If you’ve been following my blogs then you already know this has been a very difficult year for me and my family. I went through a divorce, lived with friends for a few months, finally moved into my new place and transitioned my daughter into a new daycare. It’s been intense, to say the least, and things like going to meditation class, which I love doing, took a backseat.
Well, more than a backseat, I just stopped going and it’s been probably 7-8 months since I step foot in my beloved Odiyana Center.
Lately, I’ve been feeling depression creeping in and it does not feel good. I held myself together all these months but now that I’m settled it’s like everything I had been stuffing down or trying to not feel because I was living in survival mode is coming out full force.
I went to my doctor and in addition to medication she also told me I need to create “me time.” I think I laughed out loud. As a single mom my “me time” comes at 8:30 p.m. after I’m sure my 4-year-old is finally asleep. I haven’t figured out how to fit in running, which is something I have always loved to do and prioritizing meditation classes just hasn’t happened. Until now.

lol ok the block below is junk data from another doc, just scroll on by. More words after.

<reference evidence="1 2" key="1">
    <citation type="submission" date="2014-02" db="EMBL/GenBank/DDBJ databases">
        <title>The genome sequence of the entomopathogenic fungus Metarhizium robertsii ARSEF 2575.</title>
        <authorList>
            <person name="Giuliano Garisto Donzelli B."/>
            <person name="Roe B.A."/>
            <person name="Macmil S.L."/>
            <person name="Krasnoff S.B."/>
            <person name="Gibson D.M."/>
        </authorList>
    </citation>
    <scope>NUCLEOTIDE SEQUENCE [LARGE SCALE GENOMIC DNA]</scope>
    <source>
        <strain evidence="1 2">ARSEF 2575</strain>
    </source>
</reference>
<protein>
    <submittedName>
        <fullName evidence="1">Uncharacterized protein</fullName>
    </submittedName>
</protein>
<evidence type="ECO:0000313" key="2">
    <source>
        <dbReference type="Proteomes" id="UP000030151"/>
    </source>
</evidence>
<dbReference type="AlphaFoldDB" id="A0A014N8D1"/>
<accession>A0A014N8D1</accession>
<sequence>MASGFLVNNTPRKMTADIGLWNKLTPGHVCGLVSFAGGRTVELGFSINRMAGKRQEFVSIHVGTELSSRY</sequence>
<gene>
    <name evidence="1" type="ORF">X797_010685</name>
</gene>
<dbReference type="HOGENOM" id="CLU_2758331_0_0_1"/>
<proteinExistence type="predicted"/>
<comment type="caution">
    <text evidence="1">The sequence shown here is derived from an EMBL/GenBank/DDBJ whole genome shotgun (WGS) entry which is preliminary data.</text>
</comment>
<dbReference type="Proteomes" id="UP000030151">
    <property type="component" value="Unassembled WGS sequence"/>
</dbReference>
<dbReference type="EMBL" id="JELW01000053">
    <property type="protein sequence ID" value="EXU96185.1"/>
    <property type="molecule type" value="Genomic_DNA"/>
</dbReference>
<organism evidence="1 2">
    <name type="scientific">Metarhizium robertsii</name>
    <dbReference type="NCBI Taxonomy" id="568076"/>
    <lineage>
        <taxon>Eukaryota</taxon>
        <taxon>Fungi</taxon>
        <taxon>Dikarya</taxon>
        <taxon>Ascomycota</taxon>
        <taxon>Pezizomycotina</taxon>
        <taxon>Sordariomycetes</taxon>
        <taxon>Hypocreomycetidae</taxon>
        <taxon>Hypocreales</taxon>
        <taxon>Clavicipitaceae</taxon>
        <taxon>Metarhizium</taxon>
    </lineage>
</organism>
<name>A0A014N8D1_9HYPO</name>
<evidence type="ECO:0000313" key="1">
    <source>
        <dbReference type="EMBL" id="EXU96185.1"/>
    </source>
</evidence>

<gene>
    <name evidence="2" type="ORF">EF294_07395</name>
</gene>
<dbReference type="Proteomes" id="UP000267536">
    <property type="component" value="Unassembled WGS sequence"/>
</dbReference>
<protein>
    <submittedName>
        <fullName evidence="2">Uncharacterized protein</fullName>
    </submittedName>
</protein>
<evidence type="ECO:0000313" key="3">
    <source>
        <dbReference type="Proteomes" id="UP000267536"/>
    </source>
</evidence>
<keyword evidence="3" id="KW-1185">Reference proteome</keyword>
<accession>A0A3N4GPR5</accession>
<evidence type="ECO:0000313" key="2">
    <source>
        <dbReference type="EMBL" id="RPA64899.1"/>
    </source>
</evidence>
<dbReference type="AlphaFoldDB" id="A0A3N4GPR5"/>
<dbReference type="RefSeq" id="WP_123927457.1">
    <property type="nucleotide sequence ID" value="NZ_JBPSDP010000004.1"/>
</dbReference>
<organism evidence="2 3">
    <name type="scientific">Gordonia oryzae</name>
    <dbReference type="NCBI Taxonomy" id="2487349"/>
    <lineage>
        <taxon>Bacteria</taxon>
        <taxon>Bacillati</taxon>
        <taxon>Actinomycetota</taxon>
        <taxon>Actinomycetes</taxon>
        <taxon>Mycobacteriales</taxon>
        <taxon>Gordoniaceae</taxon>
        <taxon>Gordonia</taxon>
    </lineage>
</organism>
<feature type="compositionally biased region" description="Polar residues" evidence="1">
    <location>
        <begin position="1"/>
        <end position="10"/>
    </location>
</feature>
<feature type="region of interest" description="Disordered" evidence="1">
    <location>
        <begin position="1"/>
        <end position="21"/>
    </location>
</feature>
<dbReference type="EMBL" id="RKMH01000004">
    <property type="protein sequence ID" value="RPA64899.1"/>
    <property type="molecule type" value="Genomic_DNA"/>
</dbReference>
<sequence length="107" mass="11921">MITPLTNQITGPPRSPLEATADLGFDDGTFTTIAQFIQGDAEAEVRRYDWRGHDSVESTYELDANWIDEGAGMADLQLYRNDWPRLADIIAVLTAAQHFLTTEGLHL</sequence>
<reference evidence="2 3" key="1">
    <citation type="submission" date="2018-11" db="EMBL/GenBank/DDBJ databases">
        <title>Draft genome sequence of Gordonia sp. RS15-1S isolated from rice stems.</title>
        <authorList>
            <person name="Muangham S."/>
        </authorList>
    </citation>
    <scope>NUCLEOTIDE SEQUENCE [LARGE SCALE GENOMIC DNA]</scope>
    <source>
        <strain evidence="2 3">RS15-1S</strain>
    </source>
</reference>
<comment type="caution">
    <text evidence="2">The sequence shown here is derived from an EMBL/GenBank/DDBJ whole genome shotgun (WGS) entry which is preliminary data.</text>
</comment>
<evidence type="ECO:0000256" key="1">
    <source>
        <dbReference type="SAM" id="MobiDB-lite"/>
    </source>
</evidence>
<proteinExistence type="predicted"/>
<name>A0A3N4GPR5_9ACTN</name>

This past (child-free) weekend I decided the best thing I can do for myself right now, considering the state of mind I’ve been in, is to finally go back to meditation class. As I drove towards the Center, I felt very emotional. Like, I almost started crying. I don’t even fully know why. I think I was worried what folks would think of my weight gain while at the same time knowing that they would fully embrace me back into class with so much love. And they did.
The moment I walked in I heard “Hi Michelle!” And I felt at home, once again.
The teaching this particular day was about death. You see, Buddhists believe that meditating about death, our own death and death of others is the most powerful meditation there is. And I agree. Most of us don’t want to think about dying even though we know it happens to everyone and will happen to us. But if we can switch from being afraid to think about it, to feeling empowered by the thought it’s a truly transformational action.
Getting up in the morning and thinking “I might die today” sounds morbid, sure. But it reminds us to focus on what’s truly important in life – building relationships, spreading kindness and practicing compassion. We easily get caught up in drama, negativity and the like (myself included) but none of that matters in the end. Keeping death top of mind is a powerful way to live the life we want and to live in accordance with our hearts.
This meditation was exactly what I needed to hear. I’ve been so caught up in my own stuff that I haven’t been able to be as compassionate as I strive to be. I don’t want to let small annoyances lead me down a negative mental path. I don’t want my insecurities about my body to hold me back from feeling worthy of love. I don’t want to feel angry at anyone because I want to choose patient acceptance and love.
Meditation is so important to me and I’m glad that in the midst of feeling depressed, I was able to get myself back there.